Foreign trade matters considerably more than ever in today's integrated economies, and the wealth of benefits afforded by air transport is one of the cornerstones of international trade. Therefore, to shed light on the precise role of air cargo, seen as an important motor of growth, this paper provides an empirical model to examine the relationships among trade openness, air freight volume and GDP per capita using panel cointegration techniques for a sample of Economic Commission for Africa (ECA) countries during the 1970-2002 period. The analysis substantiates that there are cointegrated relationships among the three variables and that they are bound together in a long-run equilibrium. Furthermore, evidence from fully modified Ordinary Least Squares panel estimations also indicates that positive trade and air freight shocks contribute to real GDP per capita. In addition, improvements in air cargo services are accompanied by an increase in trade openness in ECA countries and vice versa. These results underscore the important role of air freight and demonstrate that it should not have been overlooked in earlier studies. Finally, the empirical findings have important policy implications for our sample countries.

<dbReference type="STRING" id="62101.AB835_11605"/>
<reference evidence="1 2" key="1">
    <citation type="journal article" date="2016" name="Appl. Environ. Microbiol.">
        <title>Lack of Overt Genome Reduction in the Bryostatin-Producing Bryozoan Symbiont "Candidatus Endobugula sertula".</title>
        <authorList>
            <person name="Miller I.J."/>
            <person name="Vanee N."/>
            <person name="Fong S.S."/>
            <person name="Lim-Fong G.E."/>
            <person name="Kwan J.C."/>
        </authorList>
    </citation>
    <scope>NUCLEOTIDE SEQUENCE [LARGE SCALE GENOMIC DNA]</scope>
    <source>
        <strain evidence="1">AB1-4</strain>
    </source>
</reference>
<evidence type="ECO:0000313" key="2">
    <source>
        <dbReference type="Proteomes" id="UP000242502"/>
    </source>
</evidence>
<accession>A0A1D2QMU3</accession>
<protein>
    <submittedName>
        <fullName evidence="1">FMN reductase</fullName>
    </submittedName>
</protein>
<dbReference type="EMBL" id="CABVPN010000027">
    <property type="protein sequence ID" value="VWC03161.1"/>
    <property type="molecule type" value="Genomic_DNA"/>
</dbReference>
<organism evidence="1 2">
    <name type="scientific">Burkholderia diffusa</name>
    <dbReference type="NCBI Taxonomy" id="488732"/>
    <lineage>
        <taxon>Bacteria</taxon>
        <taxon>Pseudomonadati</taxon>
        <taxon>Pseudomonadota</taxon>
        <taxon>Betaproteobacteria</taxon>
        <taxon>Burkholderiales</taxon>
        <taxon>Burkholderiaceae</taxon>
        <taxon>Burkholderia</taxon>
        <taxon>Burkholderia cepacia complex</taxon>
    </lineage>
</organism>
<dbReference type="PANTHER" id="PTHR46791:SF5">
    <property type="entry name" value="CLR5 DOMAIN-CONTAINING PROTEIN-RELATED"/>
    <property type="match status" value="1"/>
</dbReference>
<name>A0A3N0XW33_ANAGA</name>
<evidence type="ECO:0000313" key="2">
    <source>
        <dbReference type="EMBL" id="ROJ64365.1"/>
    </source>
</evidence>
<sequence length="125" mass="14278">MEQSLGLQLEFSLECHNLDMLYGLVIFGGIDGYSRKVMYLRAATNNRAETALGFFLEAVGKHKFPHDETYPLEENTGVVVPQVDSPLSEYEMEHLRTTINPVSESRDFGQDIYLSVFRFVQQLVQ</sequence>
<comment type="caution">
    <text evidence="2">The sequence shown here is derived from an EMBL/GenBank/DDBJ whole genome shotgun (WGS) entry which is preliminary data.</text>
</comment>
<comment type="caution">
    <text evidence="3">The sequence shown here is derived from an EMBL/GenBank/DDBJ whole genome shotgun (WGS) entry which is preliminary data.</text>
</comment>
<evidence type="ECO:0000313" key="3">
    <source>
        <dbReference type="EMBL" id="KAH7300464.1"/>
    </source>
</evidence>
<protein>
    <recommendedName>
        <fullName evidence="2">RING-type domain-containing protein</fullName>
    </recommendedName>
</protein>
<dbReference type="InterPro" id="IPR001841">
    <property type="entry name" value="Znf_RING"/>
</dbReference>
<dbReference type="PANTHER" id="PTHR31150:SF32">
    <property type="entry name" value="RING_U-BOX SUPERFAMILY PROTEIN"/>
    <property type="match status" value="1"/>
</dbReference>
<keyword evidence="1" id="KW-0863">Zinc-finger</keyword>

ASJC Scopus subject areas
- Economics and Econometrics